The cost to build the Galaxy S6 has gone up 12 per cent to £188, even with Samsung dropping the price of the smartphone by £50, compared to last year’s Galaxy S5.
Samsung are, however, saving money in other ways. One of the most potent appears to be the removal of several patent agreements with Qualcomm, the primary processor supplier for the Galaxy S5.
The Galaxy S6 runs on the Exynos 7420 octa-core processor, an in-house designed and manufactured unit. Original reports said it was due to thermal issues, although patent prices might be a smarter reason to focus on in-house components.
That might not be all Samsung is planning. In order to cut patent licensing down to 10 per cent of the total cost to manufacture and distribute the next Galaxy S, the electronics giant is working on CPU cores and GPUs, to pay even less for royalties.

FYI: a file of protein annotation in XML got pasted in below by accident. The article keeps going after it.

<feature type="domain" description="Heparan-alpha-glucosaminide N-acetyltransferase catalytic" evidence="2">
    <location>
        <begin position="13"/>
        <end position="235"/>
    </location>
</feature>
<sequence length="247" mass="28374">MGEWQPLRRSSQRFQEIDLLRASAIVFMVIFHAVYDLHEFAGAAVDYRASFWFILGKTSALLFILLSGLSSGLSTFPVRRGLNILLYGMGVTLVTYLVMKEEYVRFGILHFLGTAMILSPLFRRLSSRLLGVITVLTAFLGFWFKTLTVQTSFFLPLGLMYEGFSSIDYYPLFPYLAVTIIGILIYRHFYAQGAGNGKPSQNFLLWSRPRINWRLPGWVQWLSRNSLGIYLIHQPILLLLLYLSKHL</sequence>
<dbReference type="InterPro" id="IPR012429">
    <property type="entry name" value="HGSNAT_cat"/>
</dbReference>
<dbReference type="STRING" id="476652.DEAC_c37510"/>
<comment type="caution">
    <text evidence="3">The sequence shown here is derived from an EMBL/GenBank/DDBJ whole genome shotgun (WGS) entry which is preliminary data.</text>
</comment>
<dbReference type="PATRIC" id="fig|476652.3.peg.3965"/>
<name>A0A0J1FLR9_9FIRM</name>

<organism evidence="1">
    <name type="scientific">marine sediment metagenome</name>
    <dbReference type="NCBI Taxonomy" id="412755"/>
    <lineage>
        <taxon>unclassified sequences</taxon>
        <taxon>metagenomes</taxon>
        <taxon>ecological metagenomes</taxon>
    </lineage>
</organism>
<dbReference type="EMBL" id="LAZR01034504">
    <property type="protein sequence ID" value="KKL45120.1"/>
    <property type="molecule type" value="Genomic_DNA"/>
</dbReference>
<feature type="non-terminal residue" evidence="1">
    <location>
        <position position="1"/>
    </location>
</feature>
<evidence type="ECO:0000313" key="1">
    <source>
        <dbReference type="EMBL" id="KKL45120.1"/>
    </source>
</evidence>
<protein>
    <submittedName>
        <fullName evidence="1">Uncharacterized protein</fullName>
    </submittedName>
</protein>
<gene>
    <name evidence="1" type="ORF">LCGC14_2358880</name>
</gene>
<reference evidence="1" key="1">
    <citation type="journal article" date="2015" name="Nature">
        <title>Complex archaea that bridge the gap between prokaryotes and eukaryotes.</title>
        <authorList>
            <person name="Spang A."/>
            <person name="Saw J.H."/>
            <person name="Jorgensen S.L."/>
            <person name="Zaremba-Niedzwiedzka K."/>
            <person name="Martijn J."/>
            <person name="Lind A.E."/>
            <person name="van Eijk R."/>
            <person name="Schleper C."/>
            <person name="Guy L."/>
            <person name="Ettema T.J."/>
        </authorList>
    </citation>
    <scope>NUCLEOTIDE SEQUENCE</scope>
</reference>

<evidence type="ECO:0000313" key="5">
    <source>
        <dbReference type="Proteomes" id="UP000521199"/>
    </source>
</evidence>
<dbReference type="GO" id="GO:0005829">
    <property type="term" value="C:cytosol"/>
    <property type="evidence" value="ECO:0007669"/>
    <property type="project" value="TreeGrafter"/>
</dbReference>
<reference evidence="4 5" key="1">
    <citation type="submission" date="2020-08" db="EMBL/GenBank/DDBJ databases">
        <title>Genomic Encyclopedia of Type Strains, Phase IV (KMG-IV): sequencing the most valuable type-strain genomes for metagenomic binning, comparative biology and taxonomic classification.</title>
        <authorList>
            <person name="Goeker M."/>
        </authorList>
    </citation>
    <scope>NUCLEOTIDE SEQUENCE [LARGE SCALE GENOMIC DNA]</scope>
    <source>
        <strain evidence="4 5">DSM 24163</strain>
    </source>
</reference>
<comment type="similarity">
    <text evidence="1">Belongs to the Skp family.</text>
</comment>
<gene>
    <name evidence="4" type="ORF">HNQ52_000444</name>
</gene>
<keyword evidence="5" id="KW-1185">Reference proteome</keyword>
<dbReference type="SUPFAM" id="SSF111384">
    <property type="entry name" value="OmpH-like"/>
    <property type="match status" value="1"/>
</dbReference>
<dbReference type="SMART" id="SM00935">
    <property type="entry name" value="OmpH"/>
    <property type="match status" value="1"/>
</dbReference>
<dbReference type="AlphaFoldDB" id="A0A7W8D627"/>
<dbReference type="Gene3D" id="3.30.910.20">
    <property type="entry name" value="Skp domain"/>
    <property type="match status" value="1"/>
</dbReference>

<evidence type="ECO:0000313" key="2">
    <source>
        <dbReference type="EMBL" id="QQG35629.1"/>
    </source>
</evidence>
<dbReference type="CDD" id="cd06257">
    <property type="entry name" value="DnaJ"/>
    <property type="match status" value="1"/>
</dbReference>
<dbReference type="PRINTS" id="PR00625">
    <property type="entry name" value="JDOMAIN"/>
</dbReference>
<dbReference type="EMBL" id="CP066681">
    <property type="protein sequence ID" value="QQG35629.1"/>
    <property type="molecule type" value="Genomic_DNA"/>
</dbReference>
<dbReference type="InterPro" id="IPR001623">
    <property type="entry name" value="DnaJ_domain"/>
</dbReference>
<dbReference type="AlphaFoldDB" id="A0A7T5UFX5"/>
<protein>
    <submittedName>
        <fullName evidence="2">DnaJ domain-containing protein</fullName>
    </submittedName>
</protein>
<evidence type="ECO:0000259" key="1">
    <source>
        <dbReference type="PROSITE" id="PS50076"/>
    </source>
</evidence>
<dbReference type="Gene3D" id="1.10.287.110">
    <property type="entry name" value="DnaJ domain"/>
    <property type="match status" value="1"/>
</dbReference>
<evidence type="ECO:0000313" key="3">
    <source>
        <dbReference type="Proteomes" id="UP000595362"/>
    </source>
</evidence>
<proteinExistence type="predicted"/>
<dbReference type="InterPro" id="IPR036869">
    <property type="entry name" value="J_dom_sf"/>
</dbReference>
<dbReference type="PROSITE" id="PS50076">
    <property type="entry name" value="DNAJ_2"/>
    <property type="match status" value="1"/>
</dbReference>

This is not good news for Qualcomm, who until this year relied heavily on Samsung. The processor giant is planning to remove patent licensing altogether, alongside making it cheaper and easier to supply smartphone providers with chipsets.
If nothing else, it is a good example of why competition in the market is so fierce. Qualcomm has, for years, pushed its prices up to make smartphone and tablet manufacturers pay even more for Snapdragon, now it is trimming back its prices in order to keep loyalty.
Samsung has also made a few bucks selling its preloaded package. Facebook, Microsoft, Uber and other companies have made sure their apps or services are available on the Galaxy S6 and S6 Edge, which may be used by 70 million customers by the end of 2015.
Part of the reason Apple has such high profit margins is the deals it is able to cut with manufacturers. The iPhone components are built to precise measurements by Samsung, TSMC and other manufacturers, then shipped to Foxconn. It reduces the amount of overheads drastically, meaning Apple gains a good £300 - £450 on each sale.